pressed hard with his right, followed it by another left step. Back once more on his original tack, he simply lengthened his stride and accelerated. Realising he had been bluffed, Lightman miraculously retained balance, but Ellerman had melted from his reach.
It all happened so quickly, that at first it seemed to the watchers as if Ellerman had run straight into Lightman’s arms; they sensed, rather than saw, the double-footed jink. Then they saw Lightman half on one knee, with Ellerman still up and going towards midfield. The lone voice screamed frenziedly, ‘BLOOD-Y MARRRR-VELLOUS ANSELL’S!’ This time it was not followed by shouts and cheers, but continuous, respectful clapping like that accorded to an established soloist at a concert. Ellerman, alone of the players to retain a pristine cleanness, touched the ball almost demurely between the posts as if in acknowledgement of the applause.
Nevertheless it became clear after the first ten minutes that it was, in truth, a Hollywood saga of unsurpassed sentimentality. Set at the end of the previous century, its complex plot involved true love, mistaken marriage, early death and an almost-forfeited inheritance. Two major stars managed to conceal any merit or genuine emotion that may have resided in the script, behind rapid, stilted, dialogue and clipped accents. Far more damaging, they utterly failed to cope with competition from the child star whose curly hair, melting eyes and angelic demeanour had reduced the matrons of two continents to copious tears.
His effect on the Castonian audience however, was very different. Despite a certain restiveness, the School remained in a state of guarded, if restrained, politeness until a tear-jerking scene in which the helpless ward (consigned by his crooked, unfeeling, guardian to a boarding school of unremitting harshness) sang Ave Maria in the school chapel so movingly that even the unbendingly stern clergyman-headmaster dedicated to never-spoiling-the-child-by-sparing-the-rod, furtively dabbed his eye. After this, there were subdued, but increasingly unmistakable, Castonian murmurs of approval at each new misfortune which befell the tear-jerking little hero.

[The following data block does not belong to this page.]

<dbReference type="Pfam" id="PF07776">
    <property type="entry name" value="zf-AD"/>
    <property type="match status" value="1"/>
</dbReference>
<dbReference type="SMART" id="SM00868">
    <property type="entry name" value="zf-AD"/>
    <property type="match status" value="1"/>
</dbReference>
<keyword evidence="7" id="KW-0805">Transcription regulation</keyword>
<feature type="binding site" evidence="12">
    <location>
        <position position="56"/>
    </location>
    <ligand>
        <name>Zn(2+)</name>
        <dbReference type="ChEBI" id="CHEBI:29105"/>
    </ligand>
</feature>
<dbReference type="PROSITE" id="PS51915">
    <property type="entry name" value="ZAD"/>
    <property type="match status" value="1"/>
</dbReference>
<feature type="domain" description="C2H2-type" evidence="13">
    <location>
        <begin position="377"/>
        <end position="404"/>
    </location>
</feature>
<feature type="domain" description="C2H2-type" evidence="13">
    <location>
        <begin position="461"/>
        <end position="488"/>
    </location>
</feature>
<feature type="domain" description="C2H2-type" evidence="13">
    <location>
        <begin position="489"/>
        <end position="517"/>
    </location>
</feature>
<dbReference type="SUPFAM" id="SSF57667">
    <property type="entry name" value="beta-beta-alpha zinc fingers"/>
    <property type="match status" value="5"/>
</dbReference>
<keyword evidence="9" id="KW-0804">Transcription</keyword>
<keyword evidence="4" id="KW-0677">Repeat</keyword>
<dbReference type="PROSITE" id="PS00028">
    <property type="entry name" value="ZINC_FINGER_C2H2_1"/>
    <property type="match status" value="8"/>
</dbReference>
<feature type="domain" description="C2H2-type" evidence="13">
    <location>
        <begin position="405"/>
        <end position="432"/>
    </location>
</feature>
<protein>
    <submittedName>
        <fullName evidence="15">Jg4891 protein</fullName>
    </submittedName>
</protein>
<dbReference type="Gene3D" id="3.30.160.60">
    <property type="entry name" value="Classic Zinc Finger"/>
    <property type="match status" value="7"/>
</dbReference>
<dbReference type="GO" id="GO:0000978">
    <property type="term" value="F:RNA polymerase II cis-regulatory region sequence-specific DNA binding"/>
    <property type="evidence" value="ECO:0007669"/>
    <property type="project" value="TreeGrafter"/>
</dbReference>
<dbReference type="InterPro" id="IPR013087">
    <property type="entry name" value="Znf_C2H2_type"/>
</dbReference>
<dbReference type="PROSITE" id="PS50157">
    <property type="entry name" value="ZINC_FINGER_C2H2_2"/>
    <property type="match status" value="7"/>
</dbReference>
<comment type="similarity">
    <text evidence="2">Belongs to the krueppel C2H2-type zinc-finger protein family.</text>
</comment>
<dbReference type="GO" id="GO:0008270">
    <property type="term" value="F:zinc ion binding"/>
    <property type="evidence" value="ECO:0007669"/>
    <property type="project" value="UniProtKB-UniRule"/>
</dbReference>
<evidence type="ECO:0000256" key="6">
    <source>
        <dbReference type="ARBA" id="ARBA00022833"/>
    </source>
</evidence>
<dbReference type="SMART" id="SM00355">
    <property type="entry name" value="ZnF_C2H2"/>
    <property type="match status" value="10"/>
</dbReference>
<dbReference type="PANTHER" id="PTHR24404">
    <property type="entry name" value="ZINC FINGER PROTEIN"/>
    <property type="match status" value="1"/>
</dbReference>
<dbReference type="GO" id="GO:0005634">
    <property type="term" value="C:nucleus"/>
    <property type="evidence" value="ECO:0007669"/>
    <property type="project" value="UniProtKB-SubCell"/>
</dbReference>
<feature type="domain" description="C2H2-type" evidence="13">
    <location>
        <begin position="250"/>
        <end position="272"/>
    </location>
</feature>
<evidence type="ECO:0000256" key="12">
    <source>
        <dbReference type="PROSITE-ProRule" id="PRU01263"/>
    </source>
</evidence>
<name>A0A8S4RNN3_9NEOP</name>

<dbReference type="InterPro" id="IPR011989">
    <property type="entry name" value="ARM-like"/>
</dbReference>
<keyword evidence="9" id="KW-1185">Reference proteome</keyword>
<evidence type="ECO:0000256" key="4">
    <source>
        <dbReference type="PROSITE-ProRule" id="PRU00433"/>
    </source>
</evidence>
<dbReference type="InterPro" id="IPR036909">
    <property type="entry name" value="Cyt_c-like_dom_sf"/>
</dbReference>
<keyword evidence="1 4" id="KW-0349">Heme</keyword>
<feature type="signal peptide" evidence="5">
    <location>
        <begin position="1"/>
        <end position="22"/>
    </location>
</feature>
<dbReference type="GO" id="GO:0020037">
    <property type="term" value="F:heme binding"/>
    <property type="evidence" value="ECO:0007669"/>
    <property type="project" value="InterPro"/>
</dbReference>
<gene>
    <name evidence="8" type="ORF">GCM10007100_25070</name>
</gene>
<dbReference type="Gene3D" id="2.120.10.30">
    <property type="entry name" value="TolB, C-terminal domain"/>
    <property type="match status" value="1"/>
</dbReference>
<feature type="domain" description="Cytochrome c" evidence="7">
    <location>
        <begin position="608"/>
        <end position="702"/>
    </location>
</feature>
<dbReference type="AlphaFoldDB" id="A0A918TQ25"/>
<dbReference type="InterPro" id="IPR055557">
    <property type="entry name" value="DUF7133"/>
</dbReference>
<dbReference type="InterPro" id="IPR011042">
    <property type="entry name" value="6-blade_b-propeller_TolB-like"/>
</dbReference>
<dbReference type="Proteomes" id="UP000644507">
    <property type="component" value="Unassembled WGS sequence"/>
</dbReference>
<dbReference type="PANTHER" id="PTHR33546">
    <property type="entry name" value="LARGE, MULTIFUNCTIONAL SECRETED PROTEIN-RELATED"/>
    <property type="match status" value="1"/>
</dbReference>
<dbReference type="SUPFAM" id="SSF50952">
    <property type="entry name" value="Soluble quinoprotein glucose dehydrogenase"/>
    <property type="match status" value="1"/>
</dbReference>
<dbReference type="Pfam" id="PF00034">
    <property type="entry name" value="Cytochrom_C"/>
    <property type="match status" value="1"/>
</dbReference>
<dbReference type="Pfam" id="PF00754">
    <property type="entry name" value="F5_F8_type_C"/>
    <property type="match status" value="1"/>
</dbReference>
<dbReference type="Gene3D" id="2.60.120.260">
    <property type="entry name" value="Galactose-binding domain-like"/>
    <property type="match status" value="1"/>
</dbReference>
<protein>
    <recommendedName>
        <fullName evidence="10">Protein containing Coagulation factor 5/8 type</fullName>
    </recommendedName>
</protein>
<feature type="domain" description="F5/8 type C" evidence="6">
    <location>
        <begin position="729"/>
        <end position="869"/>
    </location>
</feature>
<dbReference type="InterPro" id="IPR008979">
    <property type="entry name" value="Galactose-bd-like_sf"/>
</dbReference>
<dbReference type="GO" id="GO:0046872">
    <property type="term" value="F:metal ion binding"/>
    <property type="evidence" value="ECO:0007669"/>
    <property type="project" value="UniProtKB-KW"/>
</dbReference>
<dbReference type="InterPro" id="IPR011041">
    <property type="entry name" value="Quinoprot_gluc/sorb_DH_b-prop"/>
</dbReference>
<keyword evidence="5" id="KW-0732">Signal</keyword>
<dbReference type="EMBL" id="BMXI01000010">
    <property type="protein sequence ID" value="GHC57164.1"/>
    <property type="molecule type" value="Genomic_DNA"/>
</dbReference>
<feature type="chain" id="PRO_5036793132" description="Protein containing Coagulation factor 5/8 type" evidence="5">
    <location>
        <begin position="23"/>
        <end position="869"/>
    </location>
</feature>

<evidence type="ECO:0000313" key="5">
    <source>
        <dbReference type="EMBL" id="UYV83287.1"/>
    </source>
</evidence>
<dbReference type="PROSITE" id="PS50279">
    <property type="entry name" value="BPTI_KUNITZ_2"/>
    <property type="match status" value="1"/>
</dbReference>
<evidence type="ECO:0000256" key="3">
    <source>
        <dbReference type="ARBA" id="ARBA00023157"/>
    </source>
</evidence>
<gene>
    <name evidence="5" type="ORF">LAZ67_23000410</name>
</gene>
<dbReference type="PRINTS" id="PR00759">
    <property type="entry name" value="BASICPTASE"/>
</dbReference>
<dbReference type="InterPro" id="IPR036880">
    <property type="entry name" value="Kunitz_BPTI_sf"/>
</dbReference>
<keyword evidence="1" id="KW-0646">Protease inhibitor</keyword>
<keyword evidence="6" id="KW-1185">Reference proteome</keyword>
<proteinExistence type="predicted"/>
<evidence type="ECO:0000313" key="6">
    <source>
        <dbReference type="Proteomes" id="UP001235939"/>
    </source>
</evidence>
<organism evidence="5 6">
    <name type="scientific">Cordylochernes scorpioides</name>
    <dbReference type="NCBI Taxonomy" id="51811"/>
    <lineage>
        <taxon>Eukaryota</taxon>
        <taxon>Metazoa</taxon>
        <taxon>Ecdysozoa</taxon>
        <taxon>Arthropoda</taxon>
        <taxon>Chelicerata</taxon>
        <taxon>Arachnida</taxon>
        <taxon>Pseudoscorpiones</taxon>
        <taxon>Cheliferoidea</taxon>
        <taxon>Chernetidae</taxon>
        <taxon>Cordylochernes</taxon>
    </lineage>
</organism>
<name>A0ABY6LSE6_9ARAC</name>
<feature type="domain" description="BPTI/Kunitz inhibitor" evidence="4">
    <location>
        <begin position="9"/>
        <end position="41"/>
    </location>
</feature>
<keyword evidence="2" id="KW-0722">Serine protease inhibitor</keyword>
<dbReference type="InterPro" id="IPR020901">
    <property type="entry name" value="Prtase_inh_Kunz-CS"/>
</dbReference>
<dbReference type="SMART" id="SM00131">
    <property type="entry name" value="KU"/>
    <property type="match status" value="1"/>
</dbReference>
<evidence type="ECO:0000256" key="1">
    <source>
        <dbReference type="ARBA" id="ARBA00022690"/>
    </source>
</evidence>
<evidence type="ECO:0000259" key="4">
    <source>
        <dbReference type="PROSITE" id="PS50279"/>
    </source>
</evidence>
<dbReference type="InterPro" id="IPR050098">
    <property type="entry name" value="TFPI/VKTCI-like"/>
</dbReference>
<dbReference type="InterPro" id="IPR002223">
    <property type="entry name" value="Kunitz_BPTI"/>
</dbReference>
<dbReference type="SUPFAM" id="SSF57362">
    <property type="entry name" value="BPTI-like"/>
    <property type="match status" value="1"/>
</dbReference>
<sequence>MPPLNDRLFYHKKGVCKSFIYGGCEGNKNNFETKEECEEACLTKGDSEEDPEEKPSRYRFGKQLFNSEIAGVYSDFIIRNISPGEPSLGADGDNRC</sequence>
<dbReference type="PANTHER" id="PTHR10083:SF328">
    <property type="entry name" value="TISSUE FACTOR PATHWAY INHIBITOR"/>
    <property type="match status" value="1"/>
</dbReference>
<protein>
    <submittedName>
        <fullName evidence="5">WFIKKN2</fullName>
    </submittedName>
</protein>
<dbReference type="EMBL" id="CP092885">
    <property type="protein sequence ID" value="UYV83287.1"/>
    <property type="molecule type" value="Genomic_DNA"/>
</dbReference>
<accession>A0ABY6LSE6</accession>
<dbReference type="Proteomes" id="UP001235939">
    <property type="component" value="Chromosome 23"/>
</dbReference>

However, even these comments remained relatively decorous until the climax of the film where, having rescued the most persistent and cruellest of his boy tormentors from a flooded river, the child star lay at death’s door with pneumonia, motionless in a sparsely furnished garret to which he had been banished (vigorous Castonian cheers!) most unjustly, tended by the only person at the school to have shown him any sympathy. She was an amply proportioned negress who sat mopping his brow and clasping the small fevered hand lying wanly on the sheets. During an ominously dramatic pause in the syrupy background music, eyes brimming, she murmured in a low, throaty voice, ‘Wid dat heavenly voice o’ yours, ah always noo you wasn’ long fer this worl (SIGH) mah Angel Chile.’
It was received with stunned incredulity. Then, the momentary silence which preceded a fresh surge of gospel-choir music, was broken by a beautifully modulated, well-bred voice from the back, pronouncing each word quietly but very distinctly.’
‘And about bloody time too!’
An explosion of laughter erupted all over the hall, dissolving the last remaining restraint which had governed the, audience until then.
The final ten minutes of the film were accompanied by other